There are few homes for the scholar in any of our colleges. There are boarding houses—sometimes mockeries of home, where the student is often made at home with all the annoyances of the family.

Home is the crowning effort, concentration and result of the highest culture and civilization, and of all places the school most needs it. Its education and influence goes beyond that of school or lecture room. That influence, that order of thought, that society most brought to bear upon you, when in the latter part of the day you are wearied and negative, and thereby easier to be swayed for good or ill, is of vast import for good or ill, and very often determines for good or ill the morals and fortunes of a young man or woman.

In the refined and ever refining home, education never stops. You create an atmosphere of refined thought, and all within its range are ever absorbing of such thought, be they at table or in the parlor; and where there is generated an atmosphere of tattle, scandal, littleness, narrowness, and envy, you absorb also of that contagion. It dims mind, diseases body, and negatives the effect of the best teachings of the class or lecture room. The coming dramatic university should have its theatre perfect in all appointments, its museum of costumes of all ages, its gymnasium, its lectures at intervals from those prominent in the professions, who could thus give suggestion founded on their individual experience and individual style. Receiving the sanction of the highest culture, its performances could be made remunerative. So could be the lectures given by prominent actors and actresses, and these in their preparation would derive benefit from a temporary change of occupation.

It should have also its own chapel, a chapel devoted to no one creed, but to all creeds; a chapel in architecture, painting and statuary, filled with symbolic representation of the highest and divinest idealizations; a chapel always open, where those so inclined could come and sit at all times, day or night, in silence—a place devoted to the sacred and mighty power of silent thought—a place to ask for and certainly receive what we all want, power; one place to which wisdom and inspiration, now known neither to earthly book or teacher, can be brought, and which, if you are receptive and teachable, and devout, you can and will receive; one place where the lower motive and sentiment of the world should not enter. For when you make a place like this, you open a door for higher intelligence than that seen of earth to come, and create an atmosphere where mind full of idea, wisdom, suggestion, relative to all that can advance human happiness and art, can come and drop thoughts like seeds in your minds. For it is only in silence, and by means of periods and places of silence, that the fullest force of the infinite and eternal mind can be by us felt and received.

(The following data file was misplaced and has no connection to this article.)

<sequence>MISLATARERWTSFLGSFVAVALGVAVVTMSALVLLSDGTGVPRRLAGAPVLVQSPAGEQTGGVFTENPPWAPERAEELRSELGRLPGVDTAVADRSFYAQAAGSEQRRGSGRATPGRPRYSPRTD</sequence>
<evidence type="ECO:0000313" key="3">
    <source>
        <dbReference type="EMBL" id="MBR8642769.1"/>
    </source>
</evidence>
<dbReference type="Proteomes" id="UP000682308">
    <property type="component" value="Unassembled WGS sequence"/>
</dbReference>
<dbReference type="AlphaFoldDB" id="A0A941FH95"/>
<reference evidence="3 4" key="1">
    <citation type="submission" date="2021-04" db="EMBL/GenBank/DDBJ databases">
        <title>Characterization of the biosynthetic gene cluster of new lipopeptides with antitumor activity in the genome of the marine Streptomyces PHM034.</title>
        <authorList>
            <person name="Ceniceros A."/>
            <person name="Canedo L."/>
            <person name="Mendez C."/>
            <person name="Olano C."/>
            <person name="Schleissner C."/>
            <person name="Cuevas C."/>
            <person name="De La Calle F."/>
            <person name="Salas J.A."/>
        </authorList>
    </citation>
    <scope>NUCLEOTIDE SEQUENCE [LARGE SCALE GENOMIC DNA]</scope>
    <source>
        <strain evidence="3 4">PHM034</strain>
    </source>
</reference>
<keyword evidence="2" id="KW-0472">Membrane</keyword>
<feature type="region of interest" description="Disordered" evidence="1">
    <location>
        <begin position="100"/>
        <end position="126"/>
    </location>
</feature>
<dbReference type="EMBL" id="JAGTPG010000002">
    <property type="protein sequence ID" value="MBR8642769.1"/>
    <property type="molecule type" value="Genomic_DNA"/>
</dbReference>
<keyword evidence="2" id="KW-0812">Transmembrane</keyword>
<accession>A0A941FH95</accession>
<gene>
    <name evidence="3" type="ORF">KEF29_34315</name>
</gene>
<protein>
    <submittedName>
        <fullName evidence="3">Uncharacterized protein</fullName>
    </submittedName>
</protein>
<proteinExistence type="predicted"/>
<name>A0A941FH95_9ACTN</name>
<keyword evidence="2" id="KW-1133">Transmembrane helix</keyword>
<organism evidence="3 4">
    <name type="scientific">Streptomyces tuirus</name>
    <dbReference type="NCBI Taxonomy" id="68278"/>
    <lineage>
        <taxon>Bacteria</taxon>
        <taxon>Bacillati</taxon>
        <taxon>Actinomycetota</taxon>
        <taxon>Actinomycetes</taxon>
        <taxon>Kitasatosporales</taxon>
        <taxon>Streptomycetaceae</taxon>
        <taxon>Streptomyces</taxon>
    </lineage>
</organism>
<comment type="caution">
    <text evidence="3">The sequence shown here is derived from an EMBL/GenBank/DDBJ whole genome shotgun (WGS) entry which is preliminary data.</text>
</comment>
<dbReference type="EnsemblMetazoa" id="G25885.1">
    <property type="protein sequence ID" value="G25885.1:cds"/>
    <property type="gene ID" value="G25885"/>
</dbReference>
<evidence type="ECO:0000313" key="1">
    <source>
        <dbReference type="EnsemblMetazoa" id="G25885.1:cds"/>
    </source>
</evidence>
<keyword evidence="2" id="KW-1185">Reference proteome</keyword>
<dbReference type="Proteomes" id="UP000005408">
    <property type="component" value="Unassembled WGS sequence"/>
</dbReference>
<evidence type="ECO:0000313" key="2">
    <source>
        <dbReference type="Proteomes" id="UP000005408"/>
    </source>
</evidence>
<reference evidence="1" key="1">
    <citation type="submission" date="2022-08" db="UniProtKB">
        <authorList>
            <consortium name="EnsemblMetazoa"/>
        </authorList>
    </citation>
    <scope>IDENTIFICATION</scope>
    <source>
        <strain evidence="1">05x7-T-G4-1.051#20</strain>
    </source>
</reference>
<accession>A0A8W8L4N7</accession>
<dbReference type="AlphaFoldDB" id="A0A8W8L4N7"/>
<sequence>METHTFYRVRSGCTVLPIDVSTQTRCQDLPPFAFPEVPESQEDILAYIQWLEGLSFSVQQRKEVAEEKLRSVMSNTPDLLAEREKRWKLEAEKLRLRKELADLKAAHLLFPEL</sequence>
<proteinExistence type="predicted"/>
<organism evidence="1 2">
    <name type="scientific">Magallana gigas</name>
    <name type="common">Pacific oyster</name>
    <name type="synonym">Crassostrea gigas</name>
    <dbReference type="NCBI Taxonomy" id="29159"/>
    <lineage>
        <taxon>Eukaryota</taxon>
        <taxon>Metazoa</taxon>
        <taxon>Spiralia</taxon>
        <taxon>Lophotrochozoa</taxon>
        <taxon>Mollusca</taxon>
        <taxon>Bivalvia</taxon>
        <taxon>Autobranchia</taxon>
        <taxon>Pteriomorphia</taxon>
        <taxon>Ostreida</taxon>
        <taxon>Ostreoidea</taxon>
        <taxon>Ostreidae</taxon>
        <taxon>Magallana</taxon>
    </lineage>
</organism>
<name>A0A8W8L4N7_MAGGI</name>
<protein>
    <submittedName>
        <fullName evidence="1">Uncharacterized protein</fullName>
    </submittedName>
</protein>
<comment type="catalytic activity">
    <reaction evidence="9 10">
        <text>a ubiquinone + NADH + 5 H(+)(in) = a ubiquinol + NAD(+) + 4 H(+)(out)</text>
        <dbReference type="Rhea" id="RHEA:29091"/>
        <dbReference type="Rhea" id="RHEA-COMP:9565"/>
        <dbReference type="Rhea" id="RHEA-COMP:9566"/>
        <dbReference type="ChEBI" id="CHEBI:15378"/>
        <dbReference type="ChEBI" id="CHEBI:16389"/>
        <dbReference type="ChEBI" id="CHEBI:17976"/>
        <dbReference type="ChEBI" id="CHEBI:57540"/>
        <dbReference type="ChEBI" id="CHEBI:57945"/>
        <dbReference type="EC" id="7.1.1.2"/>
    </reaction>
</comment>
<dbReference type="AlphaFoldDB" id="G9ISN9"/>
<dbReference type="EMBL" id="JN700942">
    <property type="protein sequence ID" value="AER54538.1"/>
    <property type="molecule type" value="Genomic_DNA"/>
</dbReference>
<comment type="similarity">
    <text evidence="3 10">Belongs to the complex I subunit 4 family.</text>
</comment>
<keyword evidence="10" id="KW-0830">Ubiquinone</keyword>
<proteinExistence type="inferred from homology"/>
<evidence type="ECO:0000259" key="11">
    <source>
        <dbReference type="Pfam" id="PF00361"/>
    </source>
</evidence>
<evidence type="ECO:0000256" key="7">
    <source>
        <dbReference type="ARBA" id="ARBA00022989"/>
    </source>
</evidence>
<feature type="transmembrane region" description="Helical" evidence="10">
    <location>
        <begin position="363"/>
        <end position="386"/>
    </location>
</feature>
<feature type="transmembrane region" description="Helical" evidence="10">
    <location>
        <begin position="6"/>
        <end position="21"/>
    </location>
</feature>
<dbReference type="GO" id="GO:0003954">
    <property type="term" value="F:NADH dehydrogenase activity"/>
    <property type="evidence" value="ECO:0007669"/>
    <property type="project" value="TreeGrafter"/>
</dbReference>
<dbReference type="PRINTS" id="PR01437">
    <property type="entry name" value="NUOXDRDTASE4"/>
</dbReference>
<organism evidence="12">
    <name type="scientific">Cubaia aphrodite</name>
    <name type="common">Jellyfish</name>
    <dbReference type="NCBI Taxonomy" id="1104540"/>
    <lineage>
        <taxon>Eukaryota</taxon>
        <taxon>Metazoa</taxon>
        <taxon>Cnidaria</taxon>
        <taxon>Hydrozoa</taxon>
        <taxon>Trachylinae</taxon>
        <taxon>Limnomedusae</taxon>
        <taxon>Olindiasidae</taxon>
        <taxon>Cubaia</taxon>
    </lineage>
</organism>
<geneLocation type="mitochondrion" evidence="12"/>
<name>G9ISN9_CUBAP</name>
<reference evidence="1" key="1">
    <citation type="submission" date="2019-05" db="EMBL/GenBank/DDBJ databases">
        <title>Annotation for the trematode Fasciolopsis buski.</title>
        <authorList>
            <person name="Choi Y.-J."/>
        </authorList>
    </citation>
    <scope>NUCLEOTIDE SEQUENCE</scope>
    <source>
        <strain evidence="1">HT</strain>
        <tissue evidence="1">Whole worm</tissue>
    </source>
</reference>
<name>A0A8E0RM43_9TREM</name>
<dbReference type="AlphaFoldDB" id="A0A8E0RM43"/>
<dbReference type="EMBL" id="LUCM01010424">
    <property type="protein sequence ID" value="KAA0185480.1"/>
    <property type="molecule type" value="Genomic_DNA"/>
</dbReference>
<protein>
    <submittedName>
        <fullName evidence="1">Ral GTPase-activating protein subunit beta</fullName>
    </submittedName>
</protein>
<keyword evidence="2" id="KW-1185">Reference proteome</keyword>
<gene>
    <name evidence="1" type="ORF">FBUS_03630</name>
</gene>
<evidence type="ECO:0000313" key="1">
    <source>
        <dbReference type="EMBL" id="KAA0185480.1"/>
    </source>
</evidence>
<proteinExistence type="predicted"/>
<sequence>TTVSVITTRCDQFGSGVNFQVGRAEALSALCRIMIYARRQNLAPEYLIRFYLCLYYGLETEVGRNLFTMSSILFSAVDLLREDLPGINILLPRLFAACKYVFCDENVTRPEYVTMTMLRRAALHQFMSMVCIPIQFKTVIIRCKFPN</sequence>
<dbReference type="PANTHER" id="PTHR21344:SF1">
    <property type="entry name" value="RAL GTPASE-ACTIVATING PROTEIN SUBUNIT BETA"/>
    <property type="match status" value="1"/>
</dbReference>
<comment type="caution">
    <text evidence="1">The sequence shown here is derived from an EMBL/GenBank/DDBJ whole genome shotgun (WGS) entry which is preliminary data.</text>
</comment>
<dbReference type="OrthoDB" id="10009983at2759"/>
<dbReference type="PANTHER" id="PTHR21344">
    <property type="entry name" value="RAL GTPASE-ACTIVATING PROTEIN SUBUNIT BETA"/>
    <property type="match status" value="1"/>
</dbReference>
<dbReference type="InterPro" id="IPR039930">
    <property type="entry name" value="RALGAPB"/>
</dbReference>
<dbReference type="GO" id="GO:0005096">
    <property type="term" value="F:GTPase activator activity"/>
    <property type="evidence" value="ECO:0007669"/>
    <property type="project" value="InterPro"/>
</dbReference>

The drama is rapidly asserting its worth, its use, and its dignity, and will repel every shade and approach of that social ostracism born and handed down of a barbaric era, when the man who could split the most skulls with the mace or sword took precedence of all other form of intellect; and wherever society today copies this sentiment, it copies a fashion first set by some medieval royal bully, who designated the man who could write by the menial term “scrivener,” and sat the priest at table with the servants.

Q's note:

Stars gazing brings Happiness to my Heart.  Its Magnificent and Peaceful Beauty is very soothing to me!  Do you feel the same? :)



Image Credit:


The Luxury Travel Expert (n.d.). [Image]. Retrieved July 1, 2021, from


Mulford, P. (1886-1887). The religion of the drama. Your forces and how to use them (pp.311-320). Hollister, Missouri: YOGeBooks by Roger L. Cole. doi: 2015:01:16:10:43:09